Who’s Afraid of Virginia Woolf, Blue Bridge Theatre

First the disclaimers:

I am NOT a theatre reviewer, nor do I have any background as an English major. I do however have an abiding passion for theatre and volunteer for the Canadian College of Performing Arts, Intrepid Theatre, Theatre SKAM, and the Victoria Shakespeare Society; I was on the board of Blue Bridge Repertory Theatre for a year.

In addition my younger son, Elliott Loran is a performing artist (actor, musician, dancer, choreographer, singer).

Through him and my own volunteer work, I have had the opportunity to meet many local and visiting performers. I see over 50 plays a year. My opinions are highly subjective. Like my friends Sterling Lynch in Ottawa and Tamara Hernandez in Victoria, I strive to spread my enthusiasm for this discipline to others.

And so, this “non-evaluative review” or “art sneeze”.

Nick (Alex Plouffe) Martha (Meg Tilly) George (Andrew Wheeler) and Honey (Celine Stubel)

Photo by David Bukach (used with permission)

Who’s Afraid of Virginia Woolf is a classic of 20th century American theatre. Written by Edward Albee in 1962, it was nominated in 1963 for a Pulitzer Prize which was, controversially, not awarded that year. You may have studied the play in high school, college or university English classes. Perhaps you’ve seen the 1966 movie (winner of 5 Oscars: best actress, best supporting actress, best art direction, best cinematography, best costume design) with Elizabeth Taylor and Richard Burton.

Blue Bridge Repertory Theatre made the unprecedented decision last year to ask their subscribers and audience to vote on a short list of shows for the 2011 season. Virginia Woolf was chosen as the dramatic piece. Brian Richmond, the founding (volunteer) artistic director (and director of this show) had an ace up his sleeve. He had managed to coax writer Meg Tilly out of retirement to play Martha. Meg is well known for her roles in The Big Chill and Agnes of God, but she had not been on stage since she was 20, and had not acted since the mid 1990s.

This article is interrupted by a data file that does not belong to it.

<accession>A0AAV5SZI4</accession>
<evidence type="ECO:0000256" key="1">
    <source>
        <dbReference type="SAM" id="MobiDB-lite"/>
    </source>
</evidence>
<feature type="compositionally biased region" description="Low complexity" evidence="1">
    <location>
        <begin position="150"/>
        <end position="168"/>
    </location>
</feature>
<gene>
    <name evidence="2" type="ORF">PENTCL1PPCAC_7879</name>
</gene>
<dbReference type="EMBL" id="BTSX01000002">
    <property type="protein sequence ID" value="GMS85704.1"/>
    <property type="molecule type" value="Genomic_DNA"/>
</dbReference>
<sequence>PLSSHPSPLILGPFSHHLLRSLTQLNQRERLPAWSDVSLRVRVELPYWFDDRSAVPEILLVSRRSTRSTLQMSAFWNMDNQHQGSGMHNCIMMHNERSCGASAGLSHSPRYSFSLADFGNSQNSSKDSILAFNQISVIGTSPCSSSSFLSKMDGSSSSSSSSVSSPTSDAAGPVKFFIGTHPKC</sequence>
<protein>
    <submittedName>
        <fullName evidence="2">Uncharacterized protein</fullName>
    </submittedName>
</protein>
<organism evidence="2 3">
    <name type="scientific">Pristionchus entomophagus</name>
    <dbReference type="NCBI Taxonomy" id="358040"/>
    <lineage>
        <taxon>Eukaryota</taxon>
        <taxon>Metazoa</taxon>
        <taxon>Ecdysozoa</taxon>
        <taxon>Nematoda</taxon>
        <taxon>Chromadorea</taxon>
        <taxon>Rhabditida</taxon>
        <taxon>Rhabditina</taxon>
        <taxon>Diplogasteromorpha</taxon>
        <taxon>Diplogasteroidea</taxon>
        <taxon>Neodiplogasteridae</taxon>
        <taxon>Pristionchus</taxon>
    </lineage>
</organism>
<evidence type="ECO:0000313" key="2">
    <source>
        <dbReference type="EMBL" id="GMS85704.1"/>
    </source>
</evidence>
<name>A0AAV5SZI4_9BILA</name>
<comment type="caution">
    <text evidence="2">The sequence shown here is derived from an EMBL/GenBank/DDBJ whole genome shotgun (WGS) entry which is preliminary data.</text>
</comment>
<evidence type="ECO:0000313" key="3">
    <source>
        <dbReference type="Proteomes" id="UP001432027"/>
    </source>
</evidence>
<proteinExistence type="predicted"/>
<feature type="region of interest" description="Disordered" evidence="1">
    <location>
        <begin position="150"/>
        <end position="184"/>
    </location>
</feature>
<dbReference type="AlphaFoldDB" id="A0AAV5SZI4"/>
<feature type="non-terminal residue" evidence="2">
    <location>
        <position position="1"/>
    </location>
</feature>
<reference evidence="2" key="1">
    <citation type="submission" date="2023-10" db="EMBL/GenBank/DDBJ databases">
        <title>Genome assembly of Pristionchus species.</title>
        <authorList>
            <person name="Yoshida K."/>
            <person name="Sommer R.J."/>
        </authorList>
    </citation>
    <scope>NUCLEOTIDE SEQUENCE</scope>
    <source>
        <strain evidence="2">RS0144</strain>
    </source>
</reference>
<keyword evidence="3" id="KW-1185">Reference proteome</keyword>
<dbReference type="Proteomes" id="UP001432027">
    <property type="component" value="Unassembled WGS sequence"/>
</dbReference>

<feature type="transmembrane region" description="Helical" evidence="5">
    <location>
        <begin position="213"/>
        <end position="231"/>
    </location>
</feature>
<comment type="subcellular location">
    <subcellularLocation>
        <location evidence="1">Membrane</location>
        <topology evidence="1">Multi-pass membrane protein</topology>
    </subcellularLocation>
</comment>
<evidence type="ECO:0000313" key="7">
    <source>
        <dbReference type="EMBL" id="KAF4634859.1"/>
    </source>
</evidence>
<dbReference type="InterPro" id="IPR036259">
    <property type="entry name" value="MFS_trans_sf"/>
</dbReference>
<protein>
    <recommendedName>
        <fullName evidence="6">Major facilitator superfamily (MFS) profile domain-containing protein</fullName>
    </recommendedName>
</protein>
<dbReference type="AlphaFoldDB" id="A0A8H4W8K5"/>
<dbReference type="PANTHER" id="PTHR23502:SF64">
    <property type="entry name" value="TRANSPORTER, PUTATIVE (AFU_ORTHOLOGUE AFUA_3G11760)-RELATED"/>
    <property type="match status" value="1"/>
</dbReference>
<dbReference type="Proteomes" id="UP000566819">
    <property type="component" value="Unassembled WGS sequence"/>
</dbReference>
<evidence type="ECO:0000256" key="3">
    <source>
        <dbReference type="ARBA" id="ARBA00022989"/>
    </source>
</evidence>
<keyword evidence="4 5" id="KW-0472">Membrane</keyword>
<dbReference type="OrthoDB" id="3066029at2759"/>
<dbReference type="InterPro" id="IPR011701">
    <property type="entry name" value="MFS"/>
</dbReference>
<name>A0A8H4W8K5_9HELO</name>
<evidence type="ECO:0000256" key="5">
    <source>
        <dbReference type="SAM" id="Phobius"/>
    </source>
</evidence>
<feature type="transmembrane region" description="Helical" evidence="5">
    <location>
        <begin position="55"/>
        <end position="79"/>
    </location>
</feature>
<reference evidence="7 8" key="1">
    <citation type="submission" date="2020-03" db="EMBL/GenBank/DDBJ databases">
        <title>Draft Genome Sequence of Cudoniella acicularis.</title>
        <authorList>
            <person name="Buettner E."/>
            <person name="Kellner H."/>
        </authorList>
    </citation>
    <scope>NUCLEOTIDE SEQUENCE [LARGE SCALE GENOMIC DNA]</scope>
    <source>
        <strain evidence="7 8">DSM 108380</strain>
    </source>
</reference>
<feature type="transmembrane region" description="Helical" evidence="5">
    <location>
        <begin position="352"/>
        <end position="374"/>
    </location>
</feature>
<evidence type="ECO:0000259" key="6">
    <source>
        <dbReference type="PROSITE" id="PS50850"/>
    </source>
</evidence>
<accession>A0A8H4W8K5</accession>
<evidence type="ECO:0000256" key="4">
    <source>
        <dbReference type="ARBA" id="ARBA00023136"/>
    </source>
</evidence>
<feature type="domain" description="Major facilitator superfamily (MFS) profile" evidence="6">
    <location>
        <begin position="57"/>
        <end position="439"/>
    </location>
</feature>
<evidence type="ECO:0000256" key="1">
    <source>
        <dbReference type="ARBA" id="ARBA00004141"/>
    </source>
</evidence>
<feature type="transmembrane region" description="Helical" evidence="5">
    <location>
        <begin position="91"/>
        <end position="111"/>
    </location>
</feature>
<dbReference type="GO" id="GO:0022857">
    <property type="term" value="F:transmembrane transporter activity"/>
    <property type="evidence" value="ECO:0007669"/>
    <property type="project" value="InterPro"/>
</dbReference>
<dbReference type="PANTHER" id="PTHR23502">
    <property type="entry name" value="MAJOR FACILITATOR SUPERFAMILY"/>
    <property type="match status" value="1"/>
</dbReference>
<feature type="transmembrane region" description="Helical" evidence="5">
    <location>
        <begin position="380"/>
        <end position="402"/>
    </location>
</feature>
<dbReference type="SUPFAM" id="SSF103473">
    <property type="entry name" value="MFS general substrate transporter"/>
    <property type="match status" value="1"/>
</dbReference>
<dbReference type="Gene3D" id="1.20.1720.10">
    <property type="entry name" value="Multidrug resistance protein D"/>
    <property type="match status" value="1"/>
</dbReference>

As a writer, she voiced her nervousness quite publicly in interviews and on her blog.

I’m sure there are many people who asked the questions: “Will she measure up?” “Will Blue Bridge deliver?” There was a lot riding on this production. It’s a heavy weight to bear for actors, and for a company.

Last night we attended the preview to a sold out house. (Tonight’s preview and opening night Thursday July 7th are also sold out).

On first impression, the set is visually stunning and complex. It was a good sign of things to come.

And then – they arrived; college professor George (Andrew Wheeler) and his wife Martha (Tilly) open their front door after a night of partying. Matching verbal blow for verbal blow they proceed to dismantle one another in front of their young guests (Nick – Alex Plouffe and Honey -Celine Stubel) who are, at first, horrified, and then soon join in.

This is a Virginia Woolf unlike any I remember or had imagined – by turns funny, beautiful, heart wrenching and sordid. The actors are perfectly matched not only in their roles but with one another. Written and performed in 3 acts, it is 3 hours of sheer theatrical tour de force.

The creative team of Carole Klemm (sets), Cat Haywood (costumes), Rebekah Johnson (lighting) and Brian Linds (sound) have fashioned a time capsule that perfectly complements the action on the stage.

Blue Bridge has worked hard over 3 seasons to bring modern classics to Victoria audiences while employing seasoned acting professionals and rising young stars (among them my son). What they have accomplished in such a short period of time is astounding!

I would strongly urge you to attend this production. Blue Bridge continues to accumulate awards every season for the quality of their shows. It will be no different this year.

Tickets are available through the McPherson box office. Who’s Afraid of Virginia Woolf runs until July 17th with performances nightly Tuesday through Saturday and matinées Wednesday and Sunday.

Bravo and kudos to the entire team at Blue Bridge for this highlight of my theatrical year.

About @lacouvee

Community Builder. Catalyst. Speaker. Writer. Arts Advocate.

Passionate about bridging online and offline communities to effect positive change.

I truly believe that one person can make a difference and that we all have our own lives to live, creatively, while respecting the unique nature of others.

Comments

  1. Not sure if I’ll get to see this show, Janis, though it sounds fantastic (i totally trust your judgement, of course). I really like the way you write about it, setting the context, and then your views on the live production itself. I’d like to see more reviews done this way. Cheers.

    • @lacouvee says:

      the show may be held over an extra week Ben. Stay tuned for an announcement early Monday if it is!

Trackbacks

  1. [...] Who can forget David Ferry as Willy Loman in Death of a Salesman, Thea Gill as Blanche Dubois in A Street Car Named Desire, or Meg Tilly as Martha in Who’s Afraid of Virginia Woolf? [...]

Speak Your Mind

*